Boris Nadezhdin: Putin's rival submits his candidacy for the Russian presidency

  • Written by Laura Josi and Vitaly Shevchenko
  • BBC News

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Boris Nadezhdin thanked his supporters when he presented the signatures

Kremlin rival Boris Nadezhdin said he has collected enough signatures to run in Russia's upcoming presidential election.

The former lawmaker has become known for his relatively outspoken criticism of Putin and the large-scale Russian invasion of Ukraine.

Nadezhdin said he had delivered more than 100,000 requested signatures to electoral authorities.

The Electoral Commission must now review his application.

If any “irregularities” are found in any of the signatures submitted, the committee can disqualify the candidate completely. Independent politician Yekaterina Dontsova was disqualified from running last December, when the electoral commission said it found 100 “errors” in her form.

Current President Vladimir Putin has already registered as an independent candidate for elections scheduled for March, which will almost certainly see him win another six-year term.

Shortly after the deadline for submitting signatures today, Nadezhdin posted a photo of himself standing in front of several boxes containing papers bearing the signatures of his supporters.

He previously wrote on Twitter: “This is my pride – thousands of people worked over long, sleepless days. The results of the queues in which you stood in the bitter cold are in those boxes.”

Thousands of Russians lined up in the cold across the country to add their signature to the list of people supporting his bid.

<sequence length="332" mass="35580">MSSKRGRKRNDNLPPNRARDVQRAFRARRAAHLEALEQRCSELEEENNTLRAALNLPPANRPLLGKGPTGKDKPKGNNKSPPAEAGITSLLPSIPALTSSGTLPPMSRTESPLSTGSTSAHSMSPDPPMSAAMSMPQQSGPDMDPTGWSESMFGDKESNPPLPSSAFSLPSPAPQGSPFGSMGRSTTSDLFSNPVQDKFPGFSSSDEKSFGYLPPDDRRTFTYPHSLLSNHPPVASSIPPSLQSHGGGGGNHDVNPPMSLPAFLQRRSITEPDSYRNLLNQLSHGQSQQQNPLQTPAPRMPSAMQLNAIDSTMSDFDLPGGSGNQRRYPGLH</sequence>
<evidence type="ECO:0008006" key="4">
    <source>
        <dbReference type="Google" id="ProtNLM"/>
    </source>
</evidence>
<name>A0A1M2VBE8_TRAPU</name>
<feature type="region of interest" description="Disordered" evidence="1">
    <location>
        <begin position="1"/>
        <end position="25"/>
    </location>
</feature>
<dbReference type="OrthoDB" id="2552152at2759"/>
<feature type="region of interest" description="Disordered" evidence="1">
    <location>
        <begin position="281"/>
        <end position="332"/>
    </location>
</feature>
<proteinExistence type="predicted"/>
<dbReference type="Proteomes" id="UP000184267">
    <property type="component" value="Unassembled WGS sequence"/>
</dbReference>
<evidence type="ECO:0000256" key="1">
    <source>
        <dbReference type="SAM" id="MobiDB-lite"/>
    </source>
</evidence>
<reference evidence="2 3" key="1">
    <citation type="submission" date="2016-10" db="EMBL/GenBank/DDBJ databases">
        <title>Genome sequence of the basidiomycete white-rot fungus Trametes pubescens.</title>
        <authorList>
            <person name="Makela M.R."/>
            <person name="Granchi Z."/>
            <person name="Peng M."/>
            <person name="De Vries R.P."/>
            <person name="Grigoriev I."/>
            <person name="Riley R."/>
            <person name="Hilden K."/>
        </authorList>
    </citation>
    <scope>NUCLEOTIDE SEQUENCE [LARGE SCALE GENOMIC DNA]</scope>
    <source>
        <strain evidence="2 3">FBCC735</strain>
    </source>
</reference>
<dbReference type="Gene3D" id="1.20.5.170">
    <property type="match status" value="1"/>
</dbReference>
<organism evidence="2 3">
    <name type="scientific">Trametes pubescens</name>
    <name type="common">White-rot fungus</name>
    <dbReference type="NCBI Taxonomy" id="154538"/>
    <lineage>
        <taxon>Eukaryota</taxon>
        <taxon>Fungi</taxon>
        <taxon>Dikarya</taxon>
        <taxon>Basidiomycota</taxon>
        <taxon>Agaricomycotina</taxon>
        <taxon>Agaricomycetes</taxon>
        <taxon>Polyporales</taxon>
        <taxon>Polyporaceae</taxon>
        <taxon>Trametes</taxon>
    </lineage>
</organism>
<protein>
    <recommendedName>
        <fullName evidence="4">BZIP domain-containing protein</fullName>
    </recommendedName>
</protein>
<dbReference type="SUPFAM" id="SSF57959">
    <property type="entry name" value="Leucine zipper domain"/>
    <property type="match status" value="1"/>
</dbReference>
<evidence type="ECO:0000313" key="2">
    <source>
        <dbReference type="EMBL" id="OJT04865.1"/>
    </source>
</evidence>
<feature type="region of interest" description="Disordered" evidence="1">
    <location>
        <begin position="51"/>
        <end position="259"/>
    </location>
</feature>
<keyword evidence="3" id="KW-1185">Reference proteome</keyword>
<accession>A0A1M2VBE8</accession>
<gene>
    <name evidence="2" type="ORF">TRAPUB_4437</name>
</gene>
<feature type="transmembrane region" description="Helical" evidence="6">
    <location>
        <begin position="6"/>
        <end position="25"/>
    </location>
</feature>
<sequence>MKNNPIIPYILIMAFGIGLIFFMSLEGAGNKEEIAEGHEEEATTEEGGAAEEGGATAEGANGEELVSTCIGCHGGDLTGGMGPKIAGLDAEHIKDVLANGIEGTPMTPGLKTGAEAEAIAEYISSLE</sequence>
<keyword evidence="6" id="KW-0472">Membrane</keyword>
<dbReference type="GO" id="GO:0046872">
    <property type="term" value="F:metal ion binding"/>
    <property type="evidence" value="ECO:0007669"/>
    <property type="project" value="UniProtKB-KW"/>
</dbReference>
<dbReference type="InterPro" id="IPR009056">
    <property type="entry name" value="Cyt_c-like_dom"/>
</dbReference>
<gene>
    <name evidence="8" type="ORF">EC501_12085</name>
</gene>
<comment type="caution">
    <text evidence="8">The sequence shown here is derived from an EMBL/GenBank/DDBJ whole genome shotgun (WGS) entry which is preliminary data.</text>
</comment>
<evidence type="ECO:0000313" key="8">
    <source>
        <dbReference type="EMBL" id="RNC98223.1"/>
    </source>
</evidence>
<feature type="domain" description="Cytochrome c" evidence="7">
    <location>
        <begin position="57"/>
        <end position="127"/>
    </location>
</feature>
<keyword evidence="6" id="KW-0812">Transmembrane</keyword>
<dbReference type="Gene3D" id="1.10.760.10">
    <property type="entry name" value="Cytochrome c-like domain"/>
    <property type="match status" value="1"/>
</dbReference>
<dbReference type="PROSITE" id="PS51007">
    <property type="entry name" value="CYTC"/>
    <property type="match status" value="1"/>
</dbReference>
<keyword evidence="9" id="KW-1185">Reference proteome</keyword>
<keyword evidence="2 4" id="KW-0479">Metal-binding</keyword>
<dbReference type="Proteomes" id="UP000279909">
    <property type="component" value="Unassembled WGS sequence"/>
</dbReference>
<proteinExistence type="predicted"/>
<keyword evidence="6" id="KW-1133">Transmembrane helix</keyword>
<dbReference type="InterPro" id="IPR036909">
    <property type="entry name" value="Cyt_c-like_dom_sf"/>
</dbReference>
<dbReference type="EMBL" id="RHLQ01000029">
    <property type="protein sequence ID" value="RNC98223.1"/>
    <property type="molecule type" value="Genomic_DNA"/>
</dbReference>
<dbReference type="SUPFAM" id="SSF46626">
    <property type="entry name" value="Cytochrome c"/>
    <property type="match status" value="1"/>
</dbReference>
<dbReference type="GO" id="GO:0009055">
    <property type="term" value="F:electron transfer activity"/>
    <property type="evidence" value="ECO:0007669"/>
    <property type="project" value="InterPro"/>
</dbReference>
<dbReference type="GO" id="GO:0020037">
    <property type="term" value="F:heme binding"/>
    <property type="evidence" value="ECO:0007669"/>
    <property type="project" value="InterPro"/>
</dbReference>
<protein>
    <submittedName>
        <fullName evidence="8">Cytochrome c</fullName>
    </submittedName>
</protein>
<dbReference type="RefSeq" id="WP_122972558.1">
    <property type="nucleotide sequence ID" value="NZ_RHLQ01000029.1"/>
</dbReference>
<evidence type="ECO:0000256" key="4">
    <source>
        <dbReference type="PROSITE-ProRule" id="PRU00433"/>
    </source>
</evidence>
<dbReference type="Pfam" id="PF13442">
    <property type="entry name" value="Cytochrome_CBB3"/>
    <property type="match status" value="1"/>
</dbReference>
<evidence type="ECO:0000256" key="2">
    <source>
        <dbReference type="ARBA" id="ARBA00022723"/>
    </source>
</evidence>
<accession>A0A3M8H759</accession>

Nadezhdin, 60, a member of the Duma from 1999 to 2003, has been nominated to run in the elections by the center-right Civic Initiative party in December 2023.

He has long been a frequent guest on talk shows on state television channels, where he has often criticized Russia's war on Ukraine.

In a country where opposition figures have been imprisoned or even assassinated, his recent criticism of Putin appears to have been tolerated so far.

When asked about Nadezhdin earlier this month, Kremlin spokesman Dmitry Peskov said: “We do not see him as a competitor.”

Nadezhdin told the BBC's Newshour program on Tuesday that he had “no fear” about running in the election, although he also said elections in Russia were “neither free nor fair.”

In response to a question about his criticism of the war in Ukraine, he said that the invasion of the country was a “huge mistake” that led to him being “dragged.” [Russia] On the path to tyranny and isolation.”

“First we have to finish killing each other and then there will be very long negotiations on the borders,” he said.

Even if Nadingden is allowed to run, it is not yet known whether he will be allowed to campaign freely.

In Vladimir Putin's Russia, candidates were previously able to run in elections when it was generally assumed they had no chance, sometimes not even campaigning against the incumbent president.

This maintains a façade of democracy, and in Nadezhdin's case this would allow Russians dissatisfied with the “special military operation” to vent their anger and frustration in a way that does not threaten Putin's rule.

In recent years, truly popular opposition figures – such as Alexei Navalny and Ilya Yashin – have been handed long prison sentences. Others were killed, such as Kremlin critic Boris Nemtsov, to whom Nadezhdin once served as an adviser.

Vladimir Putin has dominated Russia's political scene since 2000. In 2020, a constitutional amendment was passed allowing him to remain in power after 2024.

A win in March would see him remain president until 2030. After that, he would likely serve another six years until 2036 if he decided to run again.

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